He found the body

Northwest Spain is a place of hills and glens, forests and ores. It is remote and lightly inhabited, a countryside of herders, hermits, and hikers. I am in the last category. My stick taps lightly against stone. It is a instrument that creates rhythm for my feet alone; the taps are swallowed up by the brownish-green of spreading oaks, and of late, towering eucalyptus.

  The trail near Portomarin is rubbed into the forest floor.

The trail near Portomarin is rubbed into the forest floor.

I find solace in walking these mossy tunnels by day. By night, however, it is a different experience.

The gossamer light of the moon and stars fades under leaning wood. The sensation is like that of a miner--or deep sea diver--an awareness of space is there, but it is always out of reach, inky and mysterious. Nothing of it is known except for what is illuminated in the moment by the shaft of my headlamp. I wag my head from side to side revealing even more unpredictable scenes; odd clumps of moss rise and fall. Strips of eucalyptus bark twist in the air. Shadows dance. I grip my walking stick tightly. It has become an antenna. I hope it will not become a weapon.

In this earthy air I can imagine the experience of the hermit Palayo.

His story is recorded in a document dated to AD 1077 and known as the Concordia of Antealtares.* It goes like this.

  Image from  here.

Image from here.

Palayo (or Pelagius as he would have been known in the Latin tongue**) was drawn to a mound in the forest. It sparked and popped with mysterious light.

He returned on successive nights for repeat performances. In the end, he felt compelled to report the display to the bishop of Iria Flavia.*** Intrigued, the bishop and his men followed this man of the wood to witness the stellar phenomenon with their own eyes. They did. Afterward, they cleared away the dense vegetation from the mound and discovered something amazing, something that no eye had seen for centuries: a tomb of stone containing three bodies. They were identified as James the Great and two of his closest disciples, Theodore and Athanasius.****

  A reconstruction of  what Palayo found? The area may have been a burial ground in the Roman period (other remains and funerary inscription have been recovered in the vicinity). The reconstructed building suggested here is quite elaborate and suggests the form of a first or second century peristyle (meaning columns all around) mausoleum. Might it have been purposively buried for the sake of preservation in a period of Christian persecution? This drawing is from a display in the Museum of Pilgrimage, Santiago, Spain.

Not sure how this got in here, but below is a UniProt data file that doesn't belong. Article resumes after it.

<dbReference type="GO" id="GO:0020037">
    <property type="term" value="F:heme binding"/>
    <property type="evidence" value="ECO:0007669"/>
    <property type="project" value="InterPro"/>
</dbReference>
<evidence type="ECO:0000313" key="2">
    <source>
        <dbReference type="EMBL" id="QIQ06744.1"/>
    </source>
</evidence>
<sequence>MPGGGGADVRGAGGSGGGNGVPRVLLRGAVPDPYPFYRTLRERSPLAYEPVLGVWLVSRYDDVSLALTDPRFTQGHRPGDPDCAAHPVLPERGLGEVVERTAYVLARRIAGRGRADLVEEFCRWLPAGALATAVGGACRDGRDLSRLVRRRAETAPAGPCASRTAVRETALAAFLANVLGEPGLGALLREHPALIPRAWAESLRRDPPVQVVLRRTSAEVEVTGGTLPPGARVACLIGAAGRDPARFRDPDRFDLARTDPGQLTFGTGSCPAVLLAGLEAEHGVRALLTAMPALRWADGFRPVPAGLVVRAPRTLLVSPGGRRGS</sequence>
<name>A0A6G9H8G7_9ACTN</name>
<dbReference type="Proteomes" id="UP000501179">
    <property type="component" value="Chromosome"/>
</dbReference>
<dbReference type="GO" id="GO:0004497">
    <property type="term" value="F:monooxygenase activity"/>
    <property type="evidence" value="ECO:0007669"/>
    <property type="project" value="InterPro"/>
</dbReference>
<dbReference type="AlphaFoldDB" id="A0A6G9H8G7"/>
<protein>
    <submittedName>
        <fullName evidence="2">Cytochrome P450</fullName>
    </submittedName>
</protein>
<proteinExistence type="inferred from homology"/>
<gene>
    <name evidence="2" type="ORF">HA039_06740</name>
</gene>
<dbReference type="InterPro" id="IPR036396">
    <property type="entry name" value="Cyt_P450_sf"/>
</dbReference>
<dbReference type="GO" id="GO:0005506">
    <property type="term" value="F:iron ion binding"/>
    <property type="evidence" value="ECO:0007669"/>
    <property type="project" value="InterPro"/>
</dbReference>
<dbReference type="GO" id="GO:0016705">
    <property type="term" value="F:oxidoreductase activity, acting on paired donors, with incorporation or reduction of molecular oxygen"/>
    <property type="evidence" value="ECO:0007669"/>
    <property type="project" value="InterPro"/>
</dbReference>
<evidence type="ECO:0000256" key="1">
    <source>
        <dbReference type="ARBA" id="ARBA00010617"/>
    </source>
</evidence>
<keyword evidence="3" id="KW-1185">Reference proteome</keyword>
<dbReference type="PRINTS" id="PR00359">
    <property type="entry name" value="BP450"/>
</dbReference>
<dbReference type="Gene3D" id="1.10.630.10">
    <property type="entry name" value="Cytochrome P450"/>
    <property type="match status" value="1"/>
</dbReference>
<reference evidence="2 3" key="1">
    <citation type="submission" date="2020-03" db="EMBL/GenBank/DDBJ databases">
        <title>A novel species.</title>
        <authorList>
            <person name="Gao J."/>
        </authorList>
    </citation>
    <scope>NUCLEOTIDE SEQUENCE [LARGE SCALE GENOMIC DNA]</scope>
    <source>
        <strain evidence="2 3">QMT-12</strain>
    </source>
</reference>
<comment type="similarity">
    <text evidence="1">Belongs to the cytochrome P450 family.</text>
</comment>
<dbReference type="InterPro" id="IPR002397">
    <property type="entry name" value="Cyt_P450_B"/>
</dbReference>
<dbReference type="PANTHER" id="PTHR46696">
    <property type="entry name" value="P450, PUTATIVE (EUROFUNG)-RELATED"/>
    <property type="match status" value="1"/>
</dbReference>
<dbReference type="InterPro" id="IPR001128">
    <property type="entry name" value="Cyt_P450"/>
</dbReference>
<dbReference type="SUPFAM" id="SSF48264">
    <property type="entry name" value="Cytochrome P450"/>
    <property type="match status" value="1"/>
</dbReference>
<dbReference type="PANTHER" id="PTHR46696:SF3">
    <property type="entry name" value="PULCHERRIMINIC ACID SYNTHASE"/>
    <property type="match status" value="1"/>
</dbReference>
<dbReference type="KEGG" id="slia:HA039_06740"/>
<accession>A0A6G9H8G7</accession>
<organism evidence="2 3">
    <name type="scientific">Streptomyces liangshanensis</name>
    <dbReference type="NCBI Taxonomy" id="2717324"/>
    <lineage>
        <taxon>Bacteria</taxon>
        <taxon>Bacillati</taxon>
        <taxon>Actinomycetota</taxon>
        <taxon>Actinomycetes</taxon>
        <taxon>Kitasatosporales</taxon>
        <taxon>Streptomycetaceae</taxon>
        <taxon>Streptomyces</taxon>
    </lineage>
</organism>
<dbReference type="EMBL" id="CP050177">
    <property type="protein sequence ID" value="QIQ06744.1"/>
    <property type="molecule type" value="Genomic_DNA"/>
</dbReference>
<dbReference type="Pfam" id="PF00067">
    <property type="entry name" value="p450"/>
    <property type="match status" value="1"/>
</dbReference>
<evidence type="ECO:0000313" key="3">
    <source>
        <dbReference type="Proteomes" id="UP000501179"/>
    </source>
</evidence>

A reconstruction of  what Palayo found? The area may have been a burial ground in the Roman period (other remains and funerary inscription have been recovered in the vicinity). The reconstructed building suggested here is quite elaborate and suggests the form of a first or second century peristyle (meaning columns all around) mausoleum. Might it have been purposively buried for the sake of preservation in a period of Christian persecution? This drawing is from a display in the Museum of Pilgrimage, Santiago, Spain.

King Alfonso II of Asturias was notified. He came immediately, the first "pilgrim" to the site. It was a fortuitous moment. At the start of the 9th century Alfonso was engaged in a desperate struggle with the Moors. His men were in need of encouragement; his kingdom was in need of identity. Gaining possession of the remains of one of Christ's closest Apostles was a godsend. Alfonso declared James to be the patron of the kingdom. He erected a chapel over the tomb, the first in a series of reconstructions.

The place was called campo de la estrella or "field of the star." It became Compostela, or more fully Santiago (Saint James) de Compostela.

This discovery is the centerpiece of "The Golden Legend" (see some of our previous posts on this herehere, here, and here).

Buen Camino!

  They buried James (or perhaps some of his relics?) near Iria Flavia, but as often happens, the spot was lost to memory and time. This copy of a print from 1610 shows the position of the community at the confluence of rivers. It also shows the body of James being transported by boat and cart. Display from the Museum of Pilgrimage in Santiago de Compostela.

They buried James (or perhaps some of his relics?) near Iria Flavia, but as often happens, the spot was lost to memory and time. This copy of a print from 1610 shows the position of the community at the confluence of rivers. It also shows the body of James being transported by boat and cart. Display from the Museum of Pilgrimage in Santiago de Compostela.


*The Concordia of Antealtares is a medieval document that describes the discovery of the body of the Apostle James by Palayo. Oddly, details given by the Concordia are not offered in the Codex Calixtinus, the primary source for understanding the story of James in Spain. For more on these sources, see chapters 9 and 10 in Jan Van Herwaarden, Between Saint James and Erasmus (Brill, 2003).

**Palayo is the Spanish form of the Greek/Latin Pelagius (meaning, the "sea").

***The name of the bishop is remembered as Teodomiro or Theodemir of Iria.

****As we have already discussed (see here), the legend suggests that after his martyrdom in Jerusalem the body of James was transported by a rudderless boat to Hispānia, at the edge of the Roman world. It was buried in a tomb near the community of Iria Flavia. The spot was venerated for a time, but eventually lost. It was Palayo who found it (according to the Concordia) in the year 813.


JT sheep.jpg

Consider this your invitation to join us this winter in Galilee, Israel. We will be hiking the Jesus Trail between Jan 8-16, 2019. This trip is facilitated by the Jerusalem Center for Biblical Studies and is a bargain at only $2,588 from New York. For more details click here or contact me at markziese@gmail.com.